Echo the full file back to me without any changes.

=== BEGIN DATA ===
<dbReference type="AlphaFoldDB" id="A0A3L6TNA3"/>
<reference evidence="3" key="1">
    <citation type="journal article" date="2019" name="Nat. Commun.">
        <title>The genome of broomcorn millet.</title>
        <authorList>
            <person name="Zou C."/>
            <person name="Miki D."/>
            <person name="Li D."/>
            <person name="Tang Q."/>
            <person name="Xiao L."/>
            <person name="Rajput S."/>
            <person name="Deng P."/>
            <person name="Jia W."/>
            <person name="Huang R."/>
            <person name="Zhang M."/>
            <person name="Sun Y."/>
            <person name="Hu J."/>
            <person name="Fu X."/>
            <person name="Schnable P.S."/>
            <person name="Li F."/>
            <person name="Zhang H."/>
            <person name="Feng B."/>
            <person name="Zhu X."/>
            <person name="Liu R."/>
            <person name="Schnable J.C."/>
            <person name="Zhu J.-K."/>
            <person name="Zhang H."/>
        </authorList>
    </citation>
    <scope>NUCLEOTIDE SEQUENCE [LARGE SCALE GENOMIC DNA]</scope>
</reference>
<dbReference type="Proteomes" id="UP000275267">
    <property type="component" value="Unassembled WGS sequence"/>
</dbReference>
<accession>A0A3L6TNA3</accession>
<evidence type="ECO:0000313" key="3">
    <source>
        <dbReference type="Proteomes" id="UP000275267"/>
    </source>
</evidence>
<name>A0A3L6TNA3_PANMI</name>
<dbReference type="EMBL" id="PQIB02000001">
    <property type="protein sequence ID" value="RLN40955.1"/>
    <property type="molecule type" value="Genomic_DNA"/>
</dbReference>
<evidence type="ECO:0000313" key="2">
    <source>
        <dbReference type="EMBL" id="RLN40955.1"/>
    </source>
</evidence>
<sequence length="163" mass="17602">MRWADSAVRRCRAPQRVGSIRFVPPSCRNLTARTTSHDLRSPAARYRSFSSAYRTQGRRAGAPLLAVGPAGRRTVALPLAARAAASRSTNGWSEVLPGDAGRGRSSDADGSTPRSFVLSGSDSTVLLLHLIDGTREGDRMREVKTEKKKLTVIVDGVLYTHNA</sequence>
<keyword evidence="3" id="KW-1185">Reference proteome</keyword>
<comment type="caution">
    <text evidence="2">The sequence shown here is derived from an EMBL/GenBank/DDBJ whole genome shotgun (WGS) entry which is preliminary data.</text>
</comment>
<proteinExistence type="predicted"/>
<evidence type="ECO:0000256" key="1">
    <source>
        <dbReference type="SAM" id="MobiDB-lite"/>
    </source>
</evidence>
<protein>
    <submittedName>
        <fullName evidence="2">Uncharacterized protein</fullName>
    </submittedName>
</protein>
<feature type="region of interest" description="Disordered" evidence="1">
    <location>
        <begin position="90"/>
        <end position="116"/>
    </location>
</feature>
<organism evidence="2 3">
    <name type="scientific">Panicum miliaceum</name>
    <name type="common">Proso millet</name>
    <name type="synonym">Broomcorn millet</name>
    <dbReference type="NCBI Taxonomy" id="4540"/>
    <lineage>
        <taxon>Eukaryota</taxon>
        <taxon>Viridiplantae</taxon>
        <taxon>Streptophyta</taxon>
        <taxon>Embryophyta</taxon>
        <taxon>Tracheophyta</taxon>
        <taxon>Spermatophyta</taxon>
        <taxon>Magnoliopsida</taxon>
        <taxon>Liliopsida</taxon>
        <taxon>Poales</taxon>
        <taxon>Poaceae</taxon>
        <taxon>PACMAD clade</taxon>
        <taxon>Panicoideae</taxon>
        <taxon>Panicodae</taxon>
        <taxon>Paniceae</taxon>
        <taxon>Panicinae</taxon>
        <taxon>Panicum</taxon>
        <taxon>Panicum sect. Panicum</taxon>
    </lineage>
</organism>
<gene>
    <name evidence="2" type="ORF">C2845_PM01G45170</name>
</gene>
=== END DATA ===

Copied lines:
<dbReference type="AlphaFoldDB" id="A0A3L6TNA3"/>
<reference evidence="3" key="1">
    <citation type="journal article" date="2019" name="Nat. Commun.">
        <title>The genome of broomcorn millet.</title>
        <authorList>
            <person name="Zou C."/>
            <person name="Miki D."/>
            <person name="Li D."/>
            <person name="Tang Q."/>
            <person name="Xiao L."/>
            <person name="Rajput S."/>
            <person name="Deng P."/>
            <person name="Jia W."/>
            <person name="Huang R."/>
            <person name="Zhang M."/>
            <person name="Sun Y."/>
            <person name="Hu J."/>
            <person name="Fu X."/>
            <person name="Schnable P.S."/>
            <person name="Li F."/>
            <person name="Zhang H."/>
            <person name="Feng B."/>
            <person name="Zhu X."/>
            <person name="Liu R."/>
            <person name="Schnable J.C."/>
            <person name="Zhu J.-K."/>
            <person name="Zhang H."/>
        </authorList>
    </citation>
    <scope>NUCLEOTIDE SEQUENCE [LARGE SCALE GENOMIC DNA]</scope>
</reference>
<dbReference type="Proteomes" id="UP000275267">
    <property type="component" value="Unassembled WGS sequence"/>
</dbReference>
<accession>A0A3L6TNA3</accession>
<evidence type="ECO:0000313" key="3">
    <source>
        <dbReference type="Proteomes" id="UP000275267"/>
    </source>
</evidence>
<name>A0A3L6TNA3_PANMI</name>
<dbReference type="EMBL" id="PQIB02000001">
    <property type="protein sequence ID" value="RLN40955.1"/>
    <property type="molecule type" value="Genomic_DNA"/>
</dbReference>
<evidence type="ECO:0000313" key="2">
    <source>
        <dbReference type="EMBL" id="RLN40955.1"/>
    </source>
</evidence>
<sequence length="163" mass="17602">MRWADSAVRRCRAPQRVGSIRFVPPSCRNLTARTTSHDLRSPAARYRSFSSAYRTQGRRAGAPLLAVGPAGRRTVALPLAARAAASRSTNGWSEVLPGDAGRGRSSDADGSTPRSFVLSGSDSTVLLLHLIDGTREGDRMREVKTEKKKLTVIVDGVLYTHNA</sequence>
<keyword evidence="3" id="KW-1185">Reference proteome</keyword>
<comment type="caution">
    <text evidence="2">The sequence shown here is derived from an EMBL/GenBank/DDBJ whole genome shotgun (WGS) entry which is preliminary data.</text>
</comment>
<proteinExistence type="predicted"/>
<evidence type="ECO:0000256" key="1">
    <source>
        <dbReference type="SAM" id="MobiDB-lite"/>
    </source>
</evidence>
<protein>
    <submittedName>
        <fullName evidence="2">Uncharacterized protein</fullName>
    </submittedName>
</protein>
<feature type="region of interest" description="Disordered" evidence="1">
    <location>
        <begin position="90"/>
        <end position="116"/>
    </location>
</feature>
<organism evidence="2 3">
    <name type="scientific">Panicum miliaceum</name>
    <name type="common">Proso millet</name>
    <name type="synonym">Broomcorn millet</name>
    <dbReference type="NCBI Taxonomy" id="4540"/>
    <lineage>
        <taxon>Eukaryota</taxon>
        <taxon>Viridiplantae</taxon>
        <taxon>Streptophyta</taxon>
        <taxon>Embryophyta</taxon>
        <taxon>Tracheophyta</taxon>
        <taxon>Spermatophyta</taxon>
        <taxon>Magnoliopsida</taxon>
        <taxon>Liliopsida</taxon>
        <taxon>Poales</taxon>
        <taxon>Poaceae</taxon>
        <taxon>PACMAD clade</taxon>
        <taxon>Panicoideae</taxon>
        <taxon>Panicodae</taxon>
        <taxon>Paniceae</taxon>
        <taxon>Panicinae</taxon>
        <taxon>Panicum</taxon>
        <taxon>Panicum sect. Panicum</taxon>
    </lineage>
</organism>
<gene>
    <name evidence="2" type="ORF">C2845_PM01G45170</name>
</gene>